Once we get past this house and around the corner and down the hill, Cotton and I head down the stairs of our beach access to the sand. Early mornings are not very crowded and sometimes we are the only ones close by. It’s a great time to let Cotton off the leash so he can run, which he loves to do. If he gets to chase a seagull or a crow, so much the better. Usually I walk along as he charges ahead and then returns. His joy in running and chasing also makes me chuckle just a little bit. Usually I’m walking or if there are some, looking for shells and agates as I make my way across the sand. I don’t know what brought it on, but one morning, I simply started jogging. I went for as far as I could go, which wasn’t very far, but it was surprising to me that it was even possible, and even more surprising how great it felt afterwards. Since my foster grandbaby has been removed from our care and we are not allowed to have contact with them, as you know, I have been negotiating the sadness and heartbreak of that reality. So to find that I could jog for several yards and that I actually felt my spirit lifted afterwards was a pleasant surprise I could never have anticipated.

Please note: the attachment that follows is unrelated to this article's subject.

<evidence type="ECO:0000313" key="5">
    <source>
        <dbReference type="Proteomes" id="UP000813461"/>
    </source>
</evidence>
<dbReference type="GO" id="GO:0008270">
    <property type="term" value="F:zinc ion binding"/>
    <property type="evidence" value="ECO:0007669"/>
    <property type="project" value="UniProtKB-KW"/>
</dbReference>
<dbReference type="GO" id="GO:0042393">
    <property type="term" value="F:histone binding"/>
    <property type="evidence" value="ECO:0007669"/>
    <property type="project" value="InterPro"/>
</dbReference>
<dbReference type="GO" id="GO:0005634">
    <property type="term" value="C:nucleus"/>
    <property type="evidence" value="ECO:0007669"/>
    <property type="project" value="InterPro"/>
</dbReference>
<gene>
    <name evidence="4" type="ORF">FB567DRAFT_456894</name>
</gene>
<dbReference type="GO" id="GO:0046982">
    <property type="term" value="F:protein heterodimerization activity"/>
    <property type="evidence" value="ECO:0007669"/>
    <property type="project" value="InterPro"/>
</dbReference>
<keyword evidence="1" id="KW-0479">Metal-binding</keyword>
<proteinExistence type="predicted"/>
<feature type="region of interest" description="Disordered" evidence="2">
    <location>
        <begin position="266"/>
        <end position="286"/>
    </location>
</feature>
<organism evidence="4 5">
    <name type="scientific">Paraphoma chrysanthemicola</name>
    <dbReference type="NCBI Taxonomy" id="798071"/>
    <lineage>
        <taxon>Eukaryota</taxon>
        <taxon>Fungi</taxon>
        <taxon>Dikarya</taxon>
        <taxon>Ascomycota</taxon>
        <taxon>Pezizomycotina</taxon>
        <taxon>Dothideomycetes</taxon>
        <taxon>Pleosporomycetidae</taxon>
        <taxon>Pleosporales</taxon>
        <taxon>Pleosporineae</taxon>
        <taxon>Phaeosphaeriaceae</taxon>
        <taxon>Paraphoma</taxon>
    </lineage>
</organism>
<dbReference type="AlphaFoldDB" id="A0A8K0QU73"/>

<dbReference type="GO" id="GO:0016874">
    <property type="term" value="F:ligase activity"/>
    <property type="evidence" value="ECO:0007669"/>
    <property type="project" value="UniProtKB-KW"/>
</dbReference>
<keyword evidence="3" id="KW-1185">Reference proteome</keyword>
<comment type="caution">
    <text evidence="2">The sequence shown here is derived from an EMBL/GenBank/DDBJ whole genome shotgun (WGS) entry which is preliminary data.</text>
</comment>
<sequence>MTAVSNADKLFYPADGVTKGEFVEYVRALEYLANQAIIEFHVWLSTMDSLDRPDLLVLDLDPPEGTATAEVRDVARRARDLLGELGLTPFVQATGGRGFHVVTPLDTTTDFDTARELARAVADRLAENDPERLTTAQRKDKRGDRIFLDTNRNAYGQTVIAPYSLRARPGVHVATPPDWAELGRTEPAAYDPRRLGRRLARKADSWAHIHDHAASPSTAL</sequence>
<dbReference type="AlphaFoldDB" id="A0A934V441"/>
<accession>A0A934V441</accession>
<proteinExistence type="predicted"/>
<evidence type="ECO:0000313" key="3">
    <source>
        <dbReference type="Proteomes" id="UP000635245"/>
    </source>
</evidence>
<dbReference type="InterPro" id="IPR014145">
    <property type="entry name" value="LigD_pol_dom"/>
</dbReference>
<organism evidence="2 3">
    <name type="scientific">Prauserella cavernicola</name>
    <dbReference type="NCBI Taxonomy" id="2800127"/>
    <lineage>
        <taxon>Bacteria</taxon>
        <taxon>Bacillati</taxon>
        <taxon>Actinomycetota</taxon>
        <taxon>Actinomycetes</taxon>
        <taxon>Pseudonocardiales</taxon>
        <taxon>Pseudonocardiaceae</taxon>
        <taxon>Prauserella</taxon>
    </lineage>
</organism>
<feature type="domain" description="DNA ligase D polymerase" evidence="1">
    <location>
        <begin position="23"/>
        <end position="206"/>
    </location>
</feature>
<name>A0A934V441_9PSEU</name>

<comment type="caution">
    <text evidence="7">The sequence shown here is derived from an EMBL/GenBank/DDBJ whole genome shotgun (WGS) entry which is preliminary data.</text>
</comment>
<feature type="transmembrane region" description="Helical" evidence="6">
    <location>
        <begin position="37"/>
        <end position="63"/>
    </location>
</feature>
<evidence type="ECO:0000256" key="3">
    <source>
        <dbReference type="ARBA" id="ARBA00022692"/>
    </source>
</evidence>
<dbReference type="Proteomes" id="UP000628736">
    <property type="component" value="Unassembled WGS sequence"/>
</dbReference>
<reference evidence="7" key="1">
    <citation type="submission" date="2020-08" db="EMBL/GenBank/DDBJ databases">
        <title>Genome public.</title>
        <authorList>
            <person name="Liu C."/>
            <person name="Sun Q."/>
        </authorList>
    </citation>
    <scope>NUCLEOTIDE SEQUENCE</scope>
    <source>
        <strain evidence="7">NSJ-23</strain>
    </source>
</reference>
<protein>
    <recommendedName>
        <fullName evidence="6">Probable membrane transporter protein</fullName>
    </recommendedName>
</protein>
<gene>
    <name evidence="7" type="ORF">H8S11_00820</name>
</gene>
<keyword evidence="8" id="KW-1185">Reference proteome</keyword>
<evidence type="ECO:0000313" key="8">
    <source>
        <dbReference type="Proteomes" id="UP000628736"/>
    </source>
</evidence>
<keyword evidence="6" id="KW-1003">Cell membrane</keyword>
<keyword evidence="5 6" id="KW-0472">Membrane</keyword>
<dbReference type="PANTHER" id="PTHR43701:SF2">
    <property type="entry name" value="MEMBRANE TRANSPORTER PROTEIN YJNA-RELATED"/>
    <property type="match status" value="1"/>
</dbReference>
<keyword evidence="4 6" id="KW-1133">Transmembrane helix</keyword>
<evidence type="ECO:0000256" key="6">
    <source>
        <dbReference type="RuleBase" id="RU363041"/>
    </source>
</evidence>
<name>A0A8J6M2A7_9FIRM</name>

I was also surprised to find a visceral memory I had forgotten all about return quite vividly

Long long ago when I was 24 or 25, before I left Sacramento to pursue graduate studies, I had started to run there in McKinley Park. I don’t remember why or how I got started, but I do remember I rode my bike there, parked it and then ran around the dirt trail at the edge of this lovely place. I did it often enough that I went to buy some running shoes. I remember I went to a store for running shoes in an old house downtown and that the shoes I chose were rose colored. I can see and feel myself running around this track, past the beautiful duck pond and then the rose garden, pleased as can be that I was actually doing this. Now that I think of that time in my life, I realize that the running must have been giving me a powerful lift of spirit as I tried to navigate my way through recovering from an abusive relationship I had had to get out of the last year of college.